On a backstreet in the heart of Thonglor sits a unique and versatile space where different creative fields happily coexist.
In Bangkok’s diverse art, design and shopping landscape, We*Do Gallery defies pigeonholing. Not quite gallery, not quite accessory store, this townhouse conversion tucked down one of Thonglor’s well-heeled residential side streets is the brainchild of two European design fiends with big hopes for their business and the city they chose for it.
In a way we should feel flattered they’re here at all. Back in early 2011, German architect Markus Herchet and Spanish interior designer Francisco Polo were looking to escape Europe’s economic doldrums. They narrowed down their choices to two cities on the up: Rio de Janeiro, which is to host the Olympics in 2016, and Bangkok.
Obviously, it’s clear which won, but as for why, Polo explains:“ We were travelling here for nine years before we moved, so in some way it was just an easier move, but more than that we saw a development in architecture in Thailand that six years ago didn’t exist. Creative people started to move faster and in a more contemporary way.”
As far as relocations go, there’s was as modest as they come (“we arrived with only two suitcases and a small dog,” says Polo). But, after searching for, finding and repurposing their location – a big 1960s townhouse that used to be the Dutch Embassy – they’ve wasted no time in bringing their dream concept store cum design workspace to fruition.
Already it’s been named one of Wallpaper* magazine’s Top 20 spaces to be in Bangkok, and, though we don’t take our cue from anybody, in this case we agree with them. The wide, open, stripped-down shell is a picture of cool modern simplicity, with raw concrete floors and lines as well-defined as the techno beats that pulsate from the mini-speakers.
Objects for sale, most imported from Europe, sit on low white boxes scattered around the room. Striking art lends a welcome shock of colour to the stark white walls. And architectural plans for projects past and present lie splayed across work desks at the back. “Handpicked by us, the accessories and exhibitions are meant to compliment our design services,” says Polo. “It’s good for us, as people can see what we are all about.”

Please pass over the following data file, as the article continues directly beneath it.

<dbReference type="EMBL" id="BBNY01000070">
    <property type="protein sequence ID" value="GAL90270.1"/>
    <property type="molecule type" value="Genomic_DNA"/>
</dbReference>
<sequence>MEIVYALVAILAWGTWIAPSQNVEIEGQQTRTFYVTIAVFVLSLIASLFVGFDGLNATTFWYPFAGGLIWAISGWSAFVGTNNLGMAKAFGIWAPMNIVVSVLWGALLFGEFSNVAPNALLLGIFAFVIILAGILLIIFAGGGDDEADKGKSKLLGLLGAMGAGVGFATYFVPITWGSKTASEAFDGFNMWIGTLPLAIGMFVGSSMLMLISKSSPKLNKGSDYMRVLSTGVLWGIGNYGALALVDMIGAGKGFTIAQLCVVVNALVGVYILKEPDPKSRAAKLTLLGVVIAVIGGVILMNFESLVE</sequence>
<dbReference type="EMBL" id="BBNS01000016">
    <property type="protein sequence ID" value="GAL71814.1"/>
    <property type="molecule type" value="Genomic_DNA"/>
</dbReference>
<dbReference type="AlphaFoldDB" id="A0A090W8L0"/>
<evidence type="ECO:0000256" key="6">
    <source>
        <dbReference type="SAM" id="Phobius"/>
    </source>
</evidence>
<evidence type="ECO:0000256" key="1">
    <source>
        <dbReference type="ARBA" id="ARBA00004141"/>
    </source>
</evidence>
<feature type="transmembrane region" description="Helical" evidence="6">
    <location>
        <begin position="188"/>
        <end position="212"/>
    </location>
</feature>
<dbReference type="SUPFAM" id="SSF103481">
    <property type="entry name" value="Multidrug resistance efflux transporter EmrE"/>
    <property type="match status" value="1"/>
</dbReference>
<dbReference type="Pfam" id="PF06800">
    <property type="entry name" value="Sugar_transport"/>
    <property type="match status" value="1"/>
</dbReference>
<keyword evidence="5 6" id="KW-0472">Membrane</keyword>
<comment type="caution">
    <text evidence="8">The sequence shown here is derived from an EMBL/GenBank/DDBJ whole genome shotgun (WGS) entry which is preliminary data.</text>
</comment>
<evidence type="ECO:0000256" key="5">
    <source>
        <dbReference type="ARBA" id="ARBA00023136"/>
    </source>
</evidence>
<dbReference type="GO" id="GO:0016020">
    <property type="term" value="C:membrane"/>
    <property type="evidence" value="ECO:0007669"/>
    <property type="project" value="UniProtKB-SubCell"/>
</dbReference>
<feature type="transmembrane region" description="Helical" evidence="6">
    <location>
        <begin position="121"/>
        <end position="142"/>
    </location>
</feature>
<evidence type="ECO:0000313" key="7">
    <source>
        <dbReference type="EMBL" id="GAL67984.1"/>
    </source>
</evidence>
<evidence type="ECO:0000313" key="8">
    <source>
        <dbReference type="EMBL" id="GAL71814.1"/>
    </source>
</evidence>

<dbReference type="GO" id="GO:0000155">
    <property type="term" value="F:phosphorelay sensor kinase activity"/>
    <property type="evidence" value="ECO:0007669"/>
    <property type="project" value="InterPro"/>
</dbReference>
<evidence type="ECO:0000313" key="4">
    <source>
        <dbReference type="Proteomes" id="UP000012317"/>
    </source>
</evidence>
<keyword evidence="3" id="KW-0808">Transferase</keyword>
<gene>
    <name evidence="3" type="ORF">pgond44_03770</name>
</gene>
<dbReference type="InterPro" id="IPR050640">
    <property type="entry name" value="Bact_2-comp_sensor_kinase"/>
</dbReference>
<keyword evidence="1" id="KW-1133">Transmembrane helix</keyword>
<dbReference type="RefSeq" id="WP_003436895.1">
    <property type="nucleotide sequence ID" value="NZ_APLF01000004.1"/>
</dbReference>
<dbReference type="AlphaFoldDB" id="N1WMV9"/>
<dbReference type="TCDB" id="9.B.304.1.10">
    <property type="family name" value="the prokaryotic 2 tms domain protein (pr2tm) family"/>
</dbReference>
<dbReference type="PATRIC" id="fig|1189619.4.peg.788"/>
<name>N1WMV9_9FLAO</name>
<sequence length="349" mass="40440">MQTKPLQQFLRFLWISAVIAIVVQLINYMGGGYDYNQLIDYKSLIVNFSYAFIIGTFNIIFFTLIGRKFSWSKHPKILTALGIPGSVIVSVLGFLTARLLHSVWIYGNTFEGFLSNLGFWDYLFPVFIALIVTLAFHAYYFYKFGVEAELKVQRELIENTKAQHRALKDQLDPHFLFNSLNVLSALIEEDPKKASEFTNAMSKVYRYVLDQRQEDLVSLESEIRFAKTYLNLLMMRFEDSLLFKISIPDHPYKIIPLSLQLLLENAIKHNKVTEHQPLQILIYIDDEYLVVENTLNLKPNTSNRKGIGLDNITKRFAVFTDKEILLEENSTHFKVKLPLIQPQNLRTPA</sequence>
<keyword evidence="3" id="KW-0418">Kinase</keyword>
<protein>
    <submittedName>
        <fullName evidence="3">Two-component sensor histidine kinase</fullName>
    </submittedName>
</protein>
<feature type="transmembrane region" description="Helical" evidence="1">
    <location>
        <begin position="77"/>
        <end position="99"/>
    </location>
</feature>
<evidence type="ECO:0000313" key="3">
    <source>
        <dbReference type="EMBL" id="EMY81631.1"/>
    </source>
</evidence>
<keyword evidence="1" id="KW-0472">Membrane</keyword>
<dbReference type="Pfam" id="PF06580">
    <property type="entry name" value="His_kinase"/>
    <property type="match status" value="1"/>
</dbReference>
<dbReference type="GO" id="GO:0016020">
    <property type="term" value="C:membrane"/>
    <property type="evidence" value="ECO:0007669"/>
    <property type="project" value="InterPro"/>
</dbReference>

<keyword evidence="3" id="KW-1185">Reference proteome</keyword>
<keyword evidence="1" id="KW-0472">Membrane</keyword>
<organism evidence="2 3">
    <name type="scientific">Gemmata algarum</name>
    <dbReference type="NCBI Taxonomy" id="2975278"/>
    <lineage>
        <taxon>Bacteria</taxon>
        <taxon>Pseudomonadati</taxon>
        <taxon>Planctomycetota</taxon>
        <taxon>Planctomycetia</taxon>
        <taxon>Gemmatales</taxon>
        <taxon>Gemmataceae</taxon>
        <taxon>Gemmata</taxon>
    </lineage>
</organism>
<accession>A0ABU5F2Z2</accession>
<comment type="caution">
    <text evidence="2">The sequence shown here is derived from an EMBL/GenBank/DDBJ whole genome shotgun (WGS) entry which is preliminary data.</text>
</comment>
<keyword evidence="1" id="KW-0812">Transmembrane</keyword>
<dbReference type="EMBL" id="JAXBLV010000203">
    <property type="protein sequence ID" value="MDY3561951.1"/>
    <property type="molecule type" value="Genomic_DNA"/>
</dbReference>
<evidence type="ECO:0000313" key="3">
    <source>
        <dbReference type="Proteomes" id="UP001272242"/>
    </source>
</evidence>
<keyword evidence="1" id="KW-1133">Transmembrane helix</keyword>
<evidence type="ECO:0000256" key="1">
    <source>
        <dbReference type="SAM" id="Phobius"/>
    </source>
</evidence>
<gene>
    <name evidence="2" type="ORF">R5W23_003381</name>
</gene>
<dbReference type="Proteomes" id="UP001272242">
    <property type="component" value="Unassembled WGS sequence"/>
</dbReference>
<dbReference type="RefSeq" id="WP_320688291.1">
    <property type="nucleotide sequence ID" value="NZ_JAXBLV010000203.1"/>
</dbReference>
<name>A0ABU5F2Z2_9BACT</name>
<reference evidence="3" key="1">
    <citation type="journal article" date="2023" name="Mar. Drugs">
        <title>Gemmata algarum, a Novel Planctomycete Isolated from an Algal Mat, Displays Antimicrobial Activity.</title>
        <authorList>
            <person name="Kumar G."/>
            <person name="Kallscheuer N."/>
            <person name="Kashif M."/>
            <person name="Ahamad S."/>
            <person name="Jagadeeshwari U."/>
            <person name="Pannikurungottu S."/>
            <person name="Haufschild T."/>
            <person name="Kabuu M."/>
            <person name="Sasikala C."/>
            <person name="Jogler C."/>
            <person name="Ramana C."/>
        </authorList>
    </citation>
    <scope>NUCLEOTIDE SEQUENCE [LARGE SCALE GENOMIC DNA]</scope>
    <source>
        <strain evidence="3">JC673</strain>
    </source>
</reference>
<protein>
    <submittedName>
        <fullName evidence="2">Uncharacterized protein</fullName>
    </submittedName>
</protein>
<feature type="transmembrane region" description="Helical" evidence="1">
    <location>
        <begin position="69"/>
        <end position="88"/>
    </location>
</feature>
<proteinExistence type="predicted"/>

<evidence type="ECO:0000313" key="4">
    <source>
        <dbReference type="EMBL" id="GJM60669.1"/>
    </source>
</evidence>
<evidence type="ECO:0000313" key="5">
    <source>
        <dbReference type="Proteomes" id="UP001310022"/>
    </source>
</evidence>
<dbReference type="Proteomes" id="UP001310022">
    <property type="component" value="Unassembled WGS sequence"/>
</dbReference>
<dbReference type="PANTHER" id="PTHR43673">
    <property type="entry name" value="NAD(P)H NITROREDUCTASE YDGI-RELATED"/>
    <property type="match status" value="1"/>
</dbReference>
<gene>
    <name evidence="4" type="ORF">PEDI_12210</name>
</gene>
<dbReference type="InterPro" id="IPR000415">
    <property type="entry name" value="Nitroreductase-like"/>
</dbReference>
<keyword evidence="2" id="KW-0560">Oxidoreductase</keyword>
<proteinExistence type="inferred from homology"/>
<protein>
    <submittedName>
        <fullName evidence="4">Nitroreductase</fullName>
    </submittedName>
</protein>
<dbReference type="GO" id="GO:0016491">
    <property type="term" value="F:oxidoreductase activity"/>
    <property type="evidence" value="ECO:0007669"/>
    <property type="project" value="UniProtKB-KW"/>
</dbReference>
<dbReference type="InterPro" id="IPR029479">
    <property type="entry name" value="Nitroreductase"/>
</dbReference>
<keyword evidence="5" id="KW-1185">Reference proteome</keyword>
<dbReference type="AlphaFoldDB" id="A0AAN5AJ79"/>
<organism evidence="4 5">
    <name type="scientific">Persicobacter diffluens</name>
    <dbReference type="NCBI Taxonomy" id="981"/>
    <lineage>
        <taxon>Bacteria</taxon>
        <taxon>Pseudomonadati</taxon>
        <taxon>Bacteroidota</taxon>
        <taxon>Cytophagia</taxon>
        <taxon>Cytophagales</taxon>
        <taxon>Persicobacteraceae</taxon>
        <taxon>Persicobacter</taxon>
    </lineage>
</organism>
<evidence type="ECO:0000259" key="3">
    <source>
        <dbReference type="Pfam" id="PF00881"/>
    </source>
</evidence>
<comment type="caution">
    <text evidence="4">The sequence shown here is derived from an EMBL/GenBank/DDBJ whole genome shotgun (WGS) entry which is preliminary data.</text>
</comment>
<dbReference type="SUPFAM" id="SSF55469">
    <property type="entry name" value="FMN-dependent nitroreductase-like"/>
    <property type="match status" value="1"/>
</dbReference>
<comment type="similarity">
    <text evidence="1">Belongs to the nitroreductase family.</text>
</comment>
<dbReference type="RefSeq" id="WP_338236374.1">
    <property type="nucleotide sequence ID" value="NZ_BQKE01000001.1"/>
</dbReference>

He’s speaking of conceptual, limited edition pieces such as the decorative wooden dolls based on original designs by Alexander Girard (B4,900), the scarves with botanical designs by Kamui Lim (B1,500), and the stunning gold-plate and silver brooches based on natural and geometric forms by Lotocoho (B10,000-B30,000), to name just three. He’s also speaking of furniture by designers such as Moroso, Knoll, Vitra Hay and Asplund, all of which exhibits the duo’s fondness for pure, clean, simple lines, not least because there isn’t that much of it.
As for the exhibitions, these rotate every few months and find the duo seeking out edgy European collaborators. For example, their first, The Oracle, paired photos by Errikos Andreou with more fey objects, such as the antique Chinese scrolls superimposed with haunting images of children, each of them drawn from old Victorian glass plates, as well as a hand-made book of spells by British writer J. L. Nash.
The hope is that all the above dovetails with and feeds into their design consultancy services, helping to promote them as arbiters of European contemporary style both here and around the region. Polo, who with his cropped hair, designer stubble and simple black getup is a picture of easy going, continental chic, is especially upbeat about their next show: a display of bizarre natural polymer-based objects by internationally lauded Italian designers Formafantasma that’s due to hit in January.
“It should help open up the market for us in Korea and Japan,” he says. This comment touches on a little gripe he has with the Thai design scene: though they have been getting work from local clients – from private homes to restaurants – Polo sees it as being a bit narrow-minded and inward-looking when it comes to its tastes. Then again, this is surely part of the reason why they’re in Bangkok and not Barcelona – in a city on the up, there is still a long way to go.